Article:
Robert Mason

Non-Resident Fellow, AGSIW; Non-Resident Fellow, Gulf Research Center

Robert Mason is a non-resident fellow at the Arab Gulf States Institute in Washington and non-resident fellow at the Gulf Research Center. Previously, he was a fellow with the Sectarianism, Proxies and De-sectarianisation project at Lancaster University and an associate professor and director of the Middle East Studies Center at the American University in Cairo. He was also a visiting scholar in the Department of Near Eastern Studies at Princeton University, a visiting research fellow at the University of Oxford, and a visiting research fellow at the King Faisal Center for Research and Islamic Studies in Riyadh. He specializes in Gulf politics and the international relations of the Middle East.

Mason has been involved in policy initiatives ranging from co-hosting the 14th Korea-Middle East Cooperation Forum in Seoul in November 2017 to convening an European Union-Middle East policy roundtable event in Cairo in May 2019. He has engaged in various policy-related events and presented his research at leading academic institutions. He is a regular commentator on regional and international affairs. His latest books include New Perspectives on Middle East Politics: Economy, Society and International Relations (Cairo: AUC Press, 2021), Reassessing Order and Disorder in the Middle East: Regional Imbalance or Disintegration? (New York: Rowman and Littlefield, 2017), and Egypt and the Gulf: A Renewed Regional Policy Alliance (Berlin: Gerlach Press, 2016). He holds a PhD in Middle East politics from the Institute of Arab and Islamic Studies, University of Exeter.

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The UAE Leads the Way on Gulf-South America Ties

Gulf state economic diversification, led by the UAE, is driving a surge in relations with South America, reinforced by shared leadership outlooks, bilateral trade, and security considerations.

Book Talk – Saudi Arabia and the United Arab Emirates: Foreign Policy and Strategic Alliances in an Uncertain World

On October 17, AGSIW hosted a discussion on the foreign policies of Saudi Arabia and the United Arab Emirates.

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Looking to Moscow, Iran Steps Up Measures to Bolster Its Air Power

Drone exports and cooperation with Russia are part of a quid pro quo strategy that could provide a much-coveted boost to Iranian air defense and military hardware.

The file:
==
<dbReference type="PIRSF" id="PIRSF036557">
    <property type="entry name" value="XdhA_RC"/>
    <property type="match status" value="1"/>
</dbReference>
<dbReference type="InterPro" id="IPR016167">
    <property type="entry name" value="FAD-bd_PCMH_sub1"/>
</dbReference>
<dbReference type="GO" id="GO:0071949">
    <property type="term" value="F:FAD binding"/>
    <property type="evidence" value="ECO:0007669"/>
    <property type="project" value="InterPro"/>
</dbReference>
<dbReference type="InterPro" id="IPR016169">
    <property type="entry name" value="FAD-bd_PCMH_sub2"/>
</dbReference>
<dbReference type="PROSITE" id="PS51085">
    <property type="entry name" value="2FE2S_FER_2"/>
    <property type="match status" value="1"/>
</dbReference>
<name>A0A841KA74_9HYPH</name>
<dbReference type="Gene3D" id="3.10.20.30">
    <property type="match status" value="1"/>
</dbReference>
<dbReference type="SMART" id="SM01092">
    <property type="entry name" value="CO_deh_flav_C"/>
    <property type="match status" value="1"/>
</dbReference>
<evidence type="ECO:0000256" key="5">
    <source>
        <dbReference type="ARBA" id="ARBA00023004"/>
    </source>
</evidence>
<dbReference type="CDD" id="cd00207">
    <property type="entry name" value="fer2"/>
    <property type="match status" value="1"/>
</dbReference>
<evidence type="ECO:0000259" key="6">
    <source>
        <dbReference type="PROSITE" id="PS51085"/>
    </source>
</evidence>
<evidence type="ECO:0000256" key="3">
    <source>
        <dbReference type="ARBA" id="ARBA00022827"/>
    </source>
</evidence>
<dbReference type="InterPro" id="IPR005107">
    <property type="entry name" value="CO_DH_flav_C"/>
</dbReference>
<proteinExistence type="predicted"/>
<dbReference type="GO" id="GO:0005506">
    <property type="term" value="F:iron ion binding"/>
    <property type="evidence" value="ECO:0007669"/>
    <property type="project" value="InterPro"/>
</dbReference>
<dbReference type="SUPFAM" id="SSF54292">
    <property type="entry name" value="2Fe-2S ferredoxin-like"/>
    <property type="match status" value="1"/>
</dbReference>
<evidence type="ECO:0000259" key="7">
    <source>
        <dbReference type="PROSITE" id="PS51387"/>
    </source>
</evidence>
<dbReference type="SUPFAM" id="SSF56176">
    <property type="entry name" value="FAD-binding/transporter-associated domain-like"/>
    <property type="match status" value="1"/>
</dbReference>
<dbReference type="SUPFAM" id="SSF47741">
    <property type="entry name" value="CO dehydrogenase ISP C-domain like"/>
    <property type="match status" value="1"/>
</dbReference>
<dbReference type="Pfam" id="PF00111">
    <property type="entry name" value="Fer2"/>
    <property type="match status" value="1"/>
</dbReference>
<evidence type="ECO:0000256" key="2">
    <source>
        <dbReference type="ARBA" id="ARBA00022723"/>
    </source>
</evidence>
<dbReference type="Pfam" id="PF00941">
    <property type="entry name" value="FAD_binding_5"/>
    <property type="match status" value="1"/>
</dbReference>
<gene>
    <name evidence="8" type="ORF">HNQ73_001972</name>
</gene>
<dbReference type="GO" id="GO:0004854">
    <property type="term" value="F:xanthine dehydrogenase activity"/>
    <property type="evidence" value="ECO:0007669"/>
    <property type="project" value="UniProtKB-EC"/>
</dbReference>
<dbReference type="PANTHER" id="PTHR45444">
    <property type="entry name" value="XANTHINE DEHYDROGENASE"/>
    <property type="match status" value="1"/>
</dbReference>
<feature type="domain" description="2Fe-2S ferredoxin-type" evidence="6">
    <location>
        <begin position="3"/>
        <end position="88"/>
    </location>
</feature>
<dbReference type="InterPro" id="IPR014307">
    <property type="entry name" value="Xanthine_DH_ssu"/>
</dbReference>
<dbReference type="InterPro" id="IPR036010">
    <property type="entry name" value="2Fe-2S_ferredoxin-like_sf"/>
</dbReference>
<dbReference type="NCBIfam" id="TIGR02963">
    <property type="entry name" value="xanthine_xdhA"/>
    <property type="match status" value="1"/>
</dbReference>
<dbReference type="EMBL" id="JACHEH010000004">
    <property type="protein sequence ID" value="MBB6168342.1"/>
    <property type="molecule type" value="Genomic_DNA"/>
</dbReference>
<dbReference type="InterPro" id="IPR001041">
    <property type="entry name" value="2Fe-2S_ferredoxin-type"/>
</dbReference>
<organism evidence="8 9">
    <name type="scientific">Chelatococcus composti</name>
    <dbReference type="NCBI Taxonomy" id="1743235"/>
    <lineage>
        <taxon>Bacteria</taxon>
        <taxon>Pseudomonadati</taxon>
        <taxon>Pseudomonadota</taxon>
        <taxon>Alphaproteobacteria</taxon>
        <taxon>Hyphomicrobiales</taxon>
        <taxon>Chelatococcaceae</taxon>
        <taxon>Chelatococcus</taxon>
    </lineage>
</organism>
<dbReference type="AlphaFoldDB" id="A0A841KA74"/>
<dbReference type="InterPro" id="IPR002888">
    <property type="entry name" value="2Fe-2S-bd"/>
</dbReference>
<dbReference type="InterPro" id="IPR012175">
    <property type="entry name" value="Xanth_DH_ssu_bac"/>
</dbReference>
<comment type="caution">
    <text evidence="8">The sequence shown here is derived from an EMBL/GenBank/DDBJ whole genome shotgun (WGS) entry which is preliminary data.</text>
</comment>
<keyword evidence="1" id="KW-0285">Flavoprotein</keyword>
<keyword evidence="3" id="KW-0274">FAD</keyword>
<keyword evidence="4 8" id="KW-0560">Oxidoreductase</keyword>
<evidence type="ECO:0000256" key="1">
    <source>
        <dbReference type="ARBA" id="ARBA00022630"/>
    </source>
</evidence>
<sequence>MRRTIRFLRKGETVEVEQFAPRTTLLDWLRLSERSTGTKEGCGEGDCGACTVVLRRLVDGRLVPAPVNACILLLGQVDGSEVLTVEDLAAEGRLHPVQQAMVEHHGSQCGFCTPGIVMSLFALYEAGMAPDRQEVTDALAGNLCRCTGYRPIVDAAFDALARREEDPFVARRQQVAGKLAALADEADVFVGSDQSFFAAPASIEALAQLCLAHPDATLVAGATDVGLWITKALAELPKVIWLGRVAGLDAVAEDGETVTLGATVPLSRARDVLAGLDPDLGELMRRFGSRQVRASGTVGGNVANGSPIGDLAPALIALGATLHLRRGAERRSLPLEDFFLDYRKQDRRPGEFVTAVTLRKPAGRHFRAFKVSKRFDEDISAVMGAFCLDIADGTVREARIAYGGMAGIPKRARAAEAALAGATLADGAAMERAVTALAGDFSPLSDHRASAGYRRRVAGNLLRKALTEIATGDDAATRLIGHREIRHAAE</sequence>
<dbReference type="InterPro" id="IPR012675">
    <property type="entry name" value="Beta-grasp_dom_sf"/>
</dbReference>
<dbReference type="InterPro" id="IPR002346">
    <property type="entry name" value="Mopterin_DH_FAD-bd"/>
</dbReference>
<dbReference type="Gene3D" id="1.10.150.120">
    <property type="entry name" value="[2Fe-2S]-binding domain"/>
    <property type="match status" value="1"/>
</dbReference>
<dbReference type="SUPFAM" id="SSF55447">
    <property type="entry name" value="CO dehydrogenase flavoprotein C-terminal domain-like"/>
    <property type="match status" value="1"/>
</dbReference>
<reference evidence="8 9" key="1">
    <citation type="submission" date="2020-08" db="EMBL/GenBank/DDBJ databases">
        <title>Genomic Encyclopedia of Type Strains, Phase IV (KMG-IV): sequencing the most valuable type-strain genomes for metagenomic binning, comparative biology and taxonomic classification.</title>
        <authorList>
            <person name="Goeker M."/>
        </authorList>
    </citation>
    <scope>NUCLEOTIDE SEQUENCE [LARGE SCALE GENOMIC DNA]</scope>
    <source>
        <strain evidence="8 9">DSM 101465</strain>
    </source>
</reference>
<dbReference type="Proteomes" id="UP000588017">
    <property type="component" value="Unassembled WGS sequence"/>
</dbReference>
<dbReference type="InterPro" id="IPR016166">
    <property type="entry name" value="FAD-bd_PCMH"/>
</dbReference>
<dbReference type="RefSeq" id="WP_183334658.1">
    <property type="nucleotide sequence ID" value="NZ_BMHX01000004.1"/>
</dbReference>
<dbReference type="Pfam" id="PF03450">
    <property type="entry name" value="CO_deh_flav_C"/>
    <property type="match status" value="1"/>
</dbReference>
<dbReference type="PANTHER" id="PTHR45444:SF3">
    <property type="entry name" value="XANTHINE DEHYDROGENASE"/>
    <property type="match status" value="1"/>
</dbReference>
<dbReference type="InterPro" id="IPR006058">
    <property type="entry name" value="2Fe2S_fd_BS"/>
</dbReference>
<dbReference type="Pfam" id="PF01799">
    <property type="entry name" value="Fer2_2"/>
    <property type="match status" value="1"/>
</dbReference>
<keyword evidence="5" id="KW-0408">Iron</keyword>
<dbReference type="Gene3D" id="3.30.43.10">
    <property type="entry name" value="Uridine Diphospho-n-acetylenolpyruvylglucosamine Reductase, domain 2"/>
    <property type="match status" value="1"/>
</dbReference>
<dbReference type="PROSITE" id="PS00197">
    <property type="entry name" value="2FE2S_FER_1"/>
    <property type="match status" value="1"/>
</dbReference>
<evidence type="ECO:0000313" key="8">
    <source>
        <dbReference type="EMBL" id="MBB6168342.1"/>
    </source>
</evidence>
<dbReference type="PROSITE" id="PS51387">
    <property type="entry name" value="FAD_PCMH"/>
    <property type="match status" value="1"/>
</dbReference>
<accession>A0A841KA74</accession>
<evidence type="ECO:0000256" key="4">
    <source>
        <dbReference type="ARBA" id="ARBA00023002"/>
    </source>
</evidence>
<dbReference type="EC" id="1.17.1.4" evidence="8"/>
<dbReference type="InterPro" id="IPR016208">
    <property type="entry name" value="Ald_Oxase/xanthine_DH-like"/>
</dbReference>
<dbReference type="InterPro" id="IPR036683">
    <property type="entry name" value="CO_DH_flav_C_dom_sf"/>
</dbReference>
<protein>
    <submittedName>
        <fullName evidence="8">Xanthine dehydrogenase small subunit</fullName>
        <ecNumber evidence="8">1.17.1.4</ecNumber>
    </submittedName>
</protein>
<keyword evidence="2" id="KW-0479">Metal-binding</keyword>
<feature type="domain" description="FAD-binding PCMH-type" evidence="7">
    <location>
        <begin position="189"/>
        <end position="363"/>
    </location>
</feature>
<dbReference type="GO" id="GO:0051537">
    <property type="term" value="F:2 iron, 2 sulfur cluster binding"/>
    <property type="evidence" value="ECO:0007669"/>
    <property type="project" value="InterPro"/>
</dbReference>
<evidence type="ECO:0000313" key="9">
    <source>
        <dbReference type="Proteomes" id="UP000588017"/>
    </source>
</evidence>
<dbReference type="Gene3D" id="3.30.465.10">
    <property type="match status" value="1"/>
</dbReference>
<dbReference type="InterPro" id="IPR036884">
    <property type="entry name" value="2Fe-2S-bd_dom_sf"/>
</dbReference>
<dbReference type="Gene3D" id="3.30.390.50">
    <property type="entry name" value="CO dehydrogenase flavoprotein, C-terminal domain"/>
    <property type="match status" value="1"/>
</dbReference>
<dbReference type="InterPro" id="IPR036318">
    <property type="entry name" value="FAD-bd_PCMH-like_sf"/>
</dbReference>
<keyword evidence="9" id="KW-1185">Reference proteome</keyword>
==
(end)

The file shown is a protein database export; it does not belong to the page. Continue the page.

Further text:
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The European Union’s “Strategic Partnership With the Gulf”: Half-Speed Ahead

The EU’s Gulf strategic partnership strategy can best be read as a statement of intent and independence, establishing a new baseline for cooperation in the face of a series of major systemic and state challenges.

Book Launch – The Gulf States and the Horn of Africa: Interests, Influences and Instability

On April 7, AGSIW hosted a discussion examining the complex interactions between the Gulf Arab states and the countries of the Horn of Africa.

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A New Era in German Defense and Foreign Policy: The Source of Broadening Relations in the Gulf?

Germany is upgrading its military, moving into a more assertive and central role in European and NATO defense. This, coupled with changes to its energy policy, could facilitate closer cooperation with select Gulf allies.

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Security, Energy, and Identity Dominate Gulf Positions on Ukraine

The Russian invasion of Ukraine crystallizes existing Gulf policies and could form the backdrop to further regional polarization and instability.

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Federalism and Conservatism in the UAE: The Case of Sharjah

As the pace of reforms quicken in the UAE, Sharjah is differentiating itself through its conservatism and independent voice.

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Saudi-Russian Military Cooperation: Signaling or Strategy?

Saudi Arabia is positioning itself to build greater interdependence with Russia. If this is a serious strategy, it poses real risks for Saudi Arabia’s defense relationship with the United States.

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Russia and the UAE: Monetization, Economization, and Militarization in the Gulf and Red Sea

A fresh look at an integrated Red Sea framework and associated diplomacy could help avoid a security dilemma resulting from overlapping spheres of economic interest and militarization.

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Is the Sky the Limit to the China-Gulf Partnership?

China’s engagement in the Gulf could help Gulf states meet economic diversification goals, yet it could also exacerbate existing security challenges.

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As UAE Nuclear Power Plant Comes On Line, Attention Turns to Saudi Plans

The Gulf appears to be approaching a new, uncertain era: a scramble for sources of uranium, possibly followed by the acquisition of dual-use technologies, enrichment, and a capacity for breakout.

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Civil Nuclear Energy in the Middle East: Demand, Parity, and Risk

Highlighting the United Arab Emirates, Saudi Arabia, and Egypt, this paper studies the security policy implications of civil nuclear programs and assesses the prospects for indigenous nuclear industries and relationships with international suppliers.